By Brandon HENSLEY
When are they going to spray the hose?
Four elementary school kids huddled around a bench at Verdugo Park last Friday afternoon, asking that question. They looked around and saw members of the Glendale Fire Department, surrounded by screaming children, each one hoping their raffle number would be called so they could pick a prize of their choice.
To be sure, Delaney Brancheau, Helen Schaefer, Aedan Molina and Jared Tracey wanted their numbers to be called as well – who wouldn’t want a new bike or tickets to Disneyland? – but their optimism for enjoying a symbol of summer fun was fading. In that moment they were a perfect snapshot of American youth: four best friends who could have been sitting on a stoop in Brooklyn or hanging out at a carnival in the Deep South, but they were here in Glendale. The day was almost over, and they wanted to get wet.
“Maybe they’re not going to spray the hose after all,” one of them said toward the end of what had been an otherwise enjoyable day.
Of course it had been fun, for they were one of the select few from St. James Elementary to join other fifth-graders from around the district for the annual Jr. Firefighters program.
The event, held by the Glendale Fire Dept., gathered students who were deemed worthy of participating in contests and giveaways based on how well their essays and test scores on fire safety were earlier this year, after firefighters had come into classrooms for presentations.
“We teach them exit drills in the home,” said Fire Chief Harold Scoggins. “We teach them how to recognize the firefighters, things that they should watch out for with electrical safety, working around hot water when mom is in the kitchen … things that we take for granted, but kids don’t really take for granted.”
The St. James students had their invitation in the bag the whole time. That 45-question, true or false test? No sweat.
“For me, not that much,” said Jared on the test’s difficulty. “It wasn’t that hard, but I think for other people it was.”
If Jared relied on his outright smarts, Aedan pulled flattery from his bag of tricks. He set aside a section of his essay praising the job of firefighters.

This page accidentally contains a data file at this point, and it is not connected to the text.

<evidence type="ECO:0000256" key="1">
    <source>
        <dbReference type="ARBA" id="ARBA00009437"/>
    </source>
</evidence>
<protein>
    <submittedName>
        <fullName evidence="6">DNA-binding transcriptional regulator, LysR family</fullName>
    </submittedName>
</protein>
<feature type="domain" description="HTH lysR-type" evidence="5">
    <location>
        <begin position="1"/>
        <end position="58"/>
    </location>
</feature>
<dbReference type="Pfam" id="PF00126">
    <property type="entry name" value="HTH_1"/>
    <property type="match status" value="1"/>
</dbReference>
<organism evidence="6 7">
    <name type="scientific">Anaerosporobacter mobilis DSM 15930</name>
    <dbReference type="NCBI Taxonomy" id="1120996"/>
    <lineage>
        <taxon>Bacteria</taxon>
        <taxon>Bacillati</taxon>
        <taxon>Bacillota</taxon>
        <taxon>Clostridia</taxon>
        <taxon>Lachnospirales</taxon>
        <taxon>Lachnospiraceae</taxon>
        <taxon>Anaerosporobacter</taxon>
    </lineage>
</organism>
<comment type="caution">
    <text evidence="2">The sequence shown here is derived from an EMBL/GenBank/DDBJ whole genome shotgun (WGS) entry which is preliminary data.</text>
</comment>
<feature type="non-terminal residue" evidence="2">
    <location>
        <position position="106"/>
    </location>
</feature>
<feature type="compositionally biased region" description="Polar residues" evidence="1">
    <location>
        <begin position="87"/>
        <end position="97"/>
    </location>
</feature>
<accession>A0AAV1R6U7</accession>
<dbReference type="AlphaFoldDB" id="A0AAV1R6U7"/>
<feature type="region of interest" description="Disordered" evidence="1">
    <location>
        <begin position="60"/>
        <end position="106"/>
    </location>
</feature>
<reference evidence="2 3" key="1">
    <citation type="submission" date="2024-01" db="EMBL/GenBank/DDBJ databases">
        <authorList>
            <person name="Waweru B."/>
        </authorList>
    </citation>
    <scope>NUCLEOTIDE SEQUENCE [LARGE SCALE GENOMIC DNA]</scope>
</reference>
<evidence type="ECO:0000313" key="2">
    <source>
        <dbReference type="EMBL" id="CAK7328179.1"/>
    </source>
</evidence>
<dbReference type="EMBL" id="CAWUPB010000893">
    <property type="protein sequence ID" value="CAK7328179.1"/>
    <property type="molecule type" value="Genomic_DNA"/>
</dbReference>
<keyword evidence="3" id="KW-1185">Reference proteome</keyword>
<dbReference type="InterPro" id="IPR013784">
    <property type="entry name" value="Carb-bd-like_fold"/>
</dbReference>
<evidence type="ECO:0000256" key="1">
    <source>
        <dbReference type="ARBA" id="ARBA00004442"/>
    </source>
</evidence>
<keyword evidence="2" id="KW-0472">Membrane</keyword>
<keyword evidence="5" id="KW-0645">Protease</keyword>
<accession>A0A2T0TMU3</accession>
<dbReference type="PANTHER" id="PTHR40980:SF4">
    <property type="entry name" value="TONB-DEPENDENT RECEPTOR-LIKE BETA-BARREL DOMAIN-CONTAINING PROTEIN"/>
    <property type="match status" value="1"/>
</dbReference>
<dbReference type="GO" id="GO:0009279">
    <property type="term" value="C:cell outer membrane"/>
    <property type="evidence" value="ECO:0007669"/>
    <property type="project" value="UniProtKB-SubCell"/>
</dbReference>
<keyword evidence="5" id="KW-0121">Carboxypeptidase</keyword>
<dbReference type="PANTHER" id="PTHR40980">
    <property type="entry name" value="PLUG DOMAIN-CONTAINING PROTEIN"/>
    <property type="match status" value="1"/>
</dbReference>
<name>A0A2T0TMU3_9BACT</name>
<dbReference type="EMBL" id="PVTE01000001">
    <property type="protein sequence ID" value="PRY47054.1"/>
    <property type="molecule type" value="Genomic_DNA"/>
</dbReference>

“I put in the essay that firefighters look like Darth Vader but don’t act bad. They act as good people,” he said.
But Aedan was wearing a T-shirt with the Batman logo, and he came around to agreeing firefighters more resemble The Dark Knight.
“Batman doesn’t have superpowers, he just saves lives with his equipment, so I guess he’s pretty much like firefighters,” he said.
Meanwhile, Delaney and Helen (“We’re best friends!” was Delaney’s refrain for the afternoon) said they enjoyed talking with the firefighters because they were funny and nice. They helped each other remember an amusing false-alarm story the firemen shared in class.
“It was a barbecue,” said Delaney.
“Oh yeah,” said Helen. “One time they got a call from someone. Their next-door neighbors were having a barbecue and they saw smoke and they called 911 on them.”
Then the conversation turned toward next year. As young and together as these friends are, middle school – they will attend Holy Redeemer in the fall – is a period of transition, where world views come that much more into focus.
“Middle school seems hard,” said Delaney, “because you have to go to different classes for different subjects.”
Don’t forget about the horrors of the added workload.
“I’m scared for homework.” Jared said.
But they are excited as well. Aedan said he remembered in fourth grade when Ms. Garcia worked them hard because she wanted to prepare them for fifth grade, and they got through that. Delaney and Helen are both straight-A students.
Then they talked of their future plans. Helen wants to be a pediatrician and attend either Stanford or UCLA. Delaney has liked cooking since she was 2, but now she’s not so sure about that.
Aedan, no surprise considering his Batman T-shirt, said he might try law enforcement. Maybe he’d like the K-9 Unit because, “It’s animals and fighting. Well, not fighting, but you know, defending.”
Jared got heavy, and said he might be interested in the army. He and Aedan conversed (“Or the Bomb Squad!” “Oh yeah, the Bomb Squad!”).
They might break up soon enough. The boys will go to St. Francis for high school, and the girls to Sacred Heart. For now, though, they are together, and what will happen has not been decided.
“I might change my mind. I have a lot of years,” said Aedan, in a moment of clarity.
The program ended, and in the open grass area sat a red fire engine. All of the students ran toward it as water shot up high in the air, and everyone ran around and screamed in joy. The four best friends from St. James will have to wait for many things in life, but for one day in June they didn’t have to wait for the hose anymore.